UK retail sales grew at their fastest monthly pace in over two years in January, exceeding expectations as consumers splashed money on winter clothes and computers, official figures released on Friday (19 February) showed.
According to the Office for National Statistics (ONS), the volume of retail sales grew 2.3% month-on-month in January compared with a 0.9% decline in the previous month and analysts' expectations for a 0.7% increase, while the quantity bought in the retail industry rose 5.2% year-on-year last month, recording growth for the 33rd consecutive month.
Average store prices including petrol stations fell by 2.6% in January 2016 compared with January 2015, the 19th consecutive month of year-on-year price falls, while the amount spent in the retail industry rose 2.4% year-on-year in January and 2.3% month-on-month.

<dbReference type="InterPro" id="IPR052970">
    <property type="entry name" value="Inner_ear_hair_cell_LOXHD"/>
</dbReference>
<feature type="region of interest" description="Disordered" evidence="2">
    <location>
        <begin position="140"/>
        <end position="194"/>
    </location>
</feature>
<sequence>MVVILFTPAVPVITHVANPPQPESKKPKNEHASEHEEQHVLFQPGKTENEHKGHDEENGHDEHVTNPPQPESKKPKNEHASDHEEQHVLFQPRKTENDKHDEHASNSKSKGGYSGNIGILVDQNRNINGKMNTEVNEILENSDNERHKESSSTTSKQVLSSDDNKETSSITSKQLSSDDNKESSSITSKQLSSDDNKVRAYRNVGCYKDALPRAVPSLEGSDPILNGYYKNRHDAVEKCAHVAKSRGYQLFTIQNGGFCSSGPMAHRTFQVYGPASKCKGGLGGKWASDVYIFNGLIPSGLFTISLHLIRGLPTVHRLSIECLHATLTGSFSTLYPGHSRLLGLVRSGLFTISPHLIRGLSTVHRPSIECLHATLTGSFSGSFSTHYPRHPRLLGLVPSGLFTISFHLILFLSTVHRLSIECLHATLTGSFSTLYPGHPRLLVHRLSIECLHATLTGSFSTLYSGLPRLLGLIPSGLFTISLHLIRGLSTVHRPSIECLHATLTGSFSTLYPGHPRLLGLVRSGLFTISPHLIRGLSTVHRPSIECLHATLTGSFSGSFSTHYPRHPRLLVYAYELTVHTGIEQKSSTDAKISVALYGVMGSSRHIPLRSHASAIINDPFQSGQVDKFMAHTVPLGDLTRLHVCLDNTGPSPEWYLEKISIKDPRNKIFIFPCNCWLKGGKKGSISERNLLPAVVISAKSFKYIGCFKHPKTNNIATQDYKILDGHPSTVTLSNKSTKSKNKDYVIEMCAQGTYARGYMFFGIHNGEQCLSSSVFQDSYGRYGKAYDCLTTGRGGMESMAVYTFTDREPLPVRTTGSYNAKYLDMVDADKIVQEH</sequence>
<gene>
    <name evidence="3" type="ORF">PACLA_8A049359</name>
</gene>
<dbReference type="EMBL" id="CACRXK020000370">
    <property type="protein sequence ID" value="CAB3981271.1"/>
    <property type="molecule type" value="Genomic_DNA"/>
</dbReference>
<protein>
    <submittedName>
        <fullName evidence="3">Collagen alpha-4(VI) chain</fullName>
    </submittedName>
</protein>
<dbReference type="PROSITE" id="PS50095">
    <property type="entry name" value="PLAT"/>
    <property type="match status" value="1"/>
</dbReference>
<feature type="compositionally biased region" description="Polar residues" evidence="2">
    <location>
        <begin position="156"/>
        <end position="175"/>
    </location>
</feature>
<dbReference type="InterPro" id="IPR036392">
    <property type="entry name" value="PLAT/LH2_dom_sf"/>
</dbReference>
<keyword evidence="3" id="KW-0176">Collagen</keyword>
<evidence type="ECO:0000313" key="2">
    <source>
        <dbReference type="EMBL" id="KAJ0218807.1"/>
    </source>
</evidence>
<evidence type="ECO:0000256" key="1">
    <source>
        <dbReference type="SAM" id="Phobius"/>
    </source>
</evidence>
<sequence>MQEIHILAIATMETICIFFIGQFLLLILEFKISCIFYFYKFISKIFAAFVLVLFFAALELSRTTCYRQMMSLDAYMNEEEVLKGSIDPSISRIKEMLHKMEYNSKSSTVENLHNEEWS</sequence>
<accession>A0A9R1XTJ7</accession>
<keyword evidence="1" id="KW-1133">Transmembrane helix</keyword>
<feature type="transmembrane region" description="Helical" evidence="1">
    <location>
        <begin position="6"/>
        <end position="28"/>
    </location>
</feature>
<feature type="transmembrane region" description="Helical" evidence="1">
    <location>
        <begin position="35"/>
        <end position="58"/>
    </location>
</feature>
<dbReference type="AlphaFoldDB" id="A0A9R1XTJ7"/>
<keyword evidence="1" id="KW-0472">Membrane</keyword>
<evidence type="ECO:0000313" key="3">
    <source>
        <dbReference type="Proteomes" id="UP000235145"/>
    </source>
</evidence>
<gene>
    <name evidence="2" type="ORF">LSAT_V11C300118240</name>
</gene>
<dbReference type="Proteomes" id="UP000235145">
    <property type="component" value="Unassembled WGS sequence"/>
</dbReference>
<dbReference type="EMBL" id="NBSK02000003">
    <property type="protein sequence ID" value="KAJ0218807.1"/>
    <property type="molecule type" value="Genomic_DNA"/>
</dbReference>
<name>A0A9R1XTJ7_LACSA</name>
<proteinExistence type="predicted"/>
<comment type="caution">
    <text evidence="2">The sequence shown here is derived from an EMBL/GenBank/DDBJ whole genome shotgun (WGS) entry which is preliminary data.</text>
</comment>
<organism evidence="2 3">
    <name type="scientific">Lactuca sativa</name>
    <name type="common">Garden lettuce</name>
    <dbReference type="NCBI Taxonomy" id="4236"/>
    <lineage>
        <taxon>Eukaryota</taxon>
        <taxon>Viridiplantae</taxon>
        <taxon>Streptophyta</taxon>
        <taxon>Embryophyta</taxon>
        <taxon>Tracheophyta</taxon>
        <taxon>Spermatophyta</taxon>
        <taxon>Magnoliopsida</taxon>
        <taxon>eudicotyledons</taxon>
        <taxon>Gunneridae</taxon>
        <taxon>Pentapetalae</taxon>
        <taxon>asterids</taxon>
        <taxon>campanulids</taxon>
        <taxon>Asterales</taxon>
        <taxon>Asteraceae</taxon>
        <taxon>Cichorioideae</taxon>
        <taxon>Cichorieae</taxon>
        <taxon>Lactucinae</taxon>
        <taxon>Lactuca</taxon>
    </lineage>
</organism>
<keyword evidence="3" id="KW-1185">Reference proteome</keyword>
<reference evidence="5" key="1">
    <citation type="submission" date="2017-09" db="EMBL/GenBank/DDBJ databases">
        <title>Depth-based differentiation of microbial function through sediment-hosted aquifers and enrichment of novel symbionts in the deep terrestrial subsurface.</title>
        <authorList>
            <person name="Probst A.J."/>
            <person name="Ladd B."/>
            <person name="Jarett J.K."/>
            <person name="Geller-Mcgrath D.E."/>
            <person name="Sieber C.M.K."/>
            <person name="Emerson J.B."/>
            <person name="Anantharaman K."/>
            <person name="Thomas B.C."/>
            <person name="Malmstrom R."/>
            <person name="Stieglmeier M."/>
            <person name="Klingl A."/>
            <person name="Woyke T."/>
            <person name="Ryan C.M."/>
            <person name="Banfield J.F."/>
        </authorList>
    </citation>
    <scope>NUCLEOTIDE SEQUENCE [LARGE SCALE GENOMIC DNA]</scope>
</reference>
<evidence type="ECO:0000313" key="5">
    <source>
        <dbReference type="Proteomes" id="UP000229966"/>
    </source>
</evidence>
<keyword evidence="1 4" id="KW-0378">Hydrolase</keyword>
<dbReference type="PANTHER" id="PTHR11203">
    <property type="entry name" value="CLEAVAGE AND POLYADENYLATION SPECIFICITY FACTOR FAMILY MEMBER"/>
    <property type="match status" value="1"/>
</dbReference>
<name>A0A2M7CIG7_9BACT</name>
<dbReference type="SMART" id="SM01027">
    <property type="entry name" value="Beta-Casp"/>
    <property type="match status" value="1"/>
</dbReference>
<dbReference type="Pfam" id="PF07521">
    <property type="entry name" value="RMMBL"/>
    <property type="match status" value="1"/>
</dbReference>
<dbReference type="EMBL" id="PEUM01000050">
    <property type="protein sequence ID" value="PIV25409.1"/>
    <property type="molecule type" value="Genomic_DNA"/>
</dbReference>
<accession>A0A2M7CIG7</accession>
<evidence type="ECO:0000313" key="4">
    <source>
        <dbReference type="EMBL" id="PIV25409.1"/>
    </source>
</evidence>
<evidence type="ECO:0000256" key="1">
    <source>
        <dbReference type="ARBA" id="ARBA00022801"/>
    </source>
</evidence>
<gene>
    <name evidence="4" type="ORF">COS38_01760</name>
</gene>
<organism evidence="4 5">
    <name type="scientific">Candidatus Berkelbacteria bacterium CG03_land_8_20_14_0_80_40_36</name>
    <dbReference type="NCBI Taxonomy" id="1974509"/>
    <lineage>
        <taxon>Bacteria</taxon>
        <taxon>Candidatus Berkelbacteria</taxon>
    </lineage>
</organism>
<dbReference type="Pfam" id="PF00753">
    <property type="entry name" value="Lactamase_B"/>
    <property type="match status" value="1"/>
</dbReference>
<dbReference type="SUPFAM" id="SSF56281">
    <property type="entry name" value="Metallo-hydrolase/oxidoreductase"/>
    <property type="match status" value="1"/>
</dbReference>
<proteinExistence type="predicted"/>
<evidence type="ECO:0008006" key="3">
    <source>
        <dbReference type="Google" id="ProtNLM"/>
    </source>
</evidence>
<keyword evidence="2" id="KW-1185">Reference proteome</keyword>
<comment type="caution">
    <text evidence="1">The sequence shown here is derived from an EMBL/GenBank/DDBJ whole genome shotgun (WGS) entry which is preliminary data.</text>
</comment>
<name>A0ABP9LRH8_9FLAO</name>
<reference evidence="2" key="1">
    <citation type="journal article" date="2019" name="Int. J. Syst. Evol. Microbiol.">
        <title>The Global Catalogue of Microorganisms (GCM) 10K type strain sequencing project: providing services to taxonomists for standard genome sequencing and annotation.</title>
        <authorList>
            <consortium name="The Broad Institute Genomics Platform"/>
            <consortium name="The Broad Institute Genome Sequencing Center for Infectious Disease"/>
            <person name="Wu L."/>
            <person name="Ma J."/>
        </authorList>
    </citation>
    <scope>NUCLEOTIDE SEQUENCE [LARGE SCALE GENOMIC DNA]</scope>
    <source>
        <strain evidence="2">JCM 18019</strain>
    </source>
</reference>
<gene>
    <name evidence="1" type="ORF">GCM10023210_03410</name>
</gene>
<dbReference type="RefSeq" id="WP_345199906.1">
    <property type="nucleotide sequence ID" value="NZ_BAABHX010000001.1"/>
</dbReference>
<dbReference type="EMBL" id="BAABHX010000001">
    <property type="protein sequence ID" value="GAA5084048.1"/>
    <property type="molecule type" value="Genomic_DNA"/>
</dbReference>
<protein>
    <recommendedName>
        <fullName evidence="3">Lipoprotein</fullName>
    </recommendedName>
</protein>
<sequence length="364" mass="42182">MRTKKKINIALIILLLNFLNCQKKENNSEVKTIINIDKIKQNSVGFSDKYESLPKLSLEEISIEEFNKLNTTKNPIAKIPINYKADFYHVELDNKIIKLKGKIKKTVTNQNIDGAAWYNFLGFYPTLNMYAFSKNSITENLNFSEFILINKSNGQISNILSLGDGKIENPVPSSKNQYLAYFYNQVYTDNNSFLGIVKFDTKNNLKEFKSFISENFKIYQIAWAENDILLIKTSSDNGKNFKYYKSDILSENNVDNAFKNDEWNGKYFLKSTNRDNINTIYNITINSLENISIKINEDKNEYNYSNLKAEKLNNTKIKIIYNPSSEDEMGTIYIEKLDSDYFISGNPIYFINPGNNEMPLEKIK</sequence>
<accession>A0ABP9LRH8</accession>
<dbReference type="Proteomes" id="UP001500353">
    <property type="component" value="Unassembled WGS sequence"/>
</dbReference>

The ONS added UK retailers registered another strong performance in online sales, with the value of goods bought online increasing by 10.4% in January 2016 compared with January 2015 and rising by 2.7% compared with December 2015.
"The prospects for consumer spending still look relatively healthy for 2016, with purchasing power likely decent and employment high and rising," said Howard Archer, chief UK and European economist at IHS Global Insight.
"Nevertheless, it is notable that the positive gap between earnings growth and consumer price inflation has diminished appreciably recently, thereby diluting consumers' purchasing power even though it is still decent."
Data released earlier this week by the British Retail Consortium and Springboard (BRC) showed retail sales in January rose 1.2% year-on-year, reverting December's 2.2% decline as all the three main kinds of retail destination – high street retailers, retail parks and out-of-town centres – saw the number of customers increase for the first time in almost five years.
"With retail sales higher than expected last month, it's great news that consumers took advantage of the January sales to pick up some bargains," said Martin Lane, representative at www.money.co.uk
"However, this jump in spend could simply be a sign of increased consumer debt. So while retailers may be rubbing their hands together with glee, this could spell hard times ahead for shoppers who can't pay off their debts."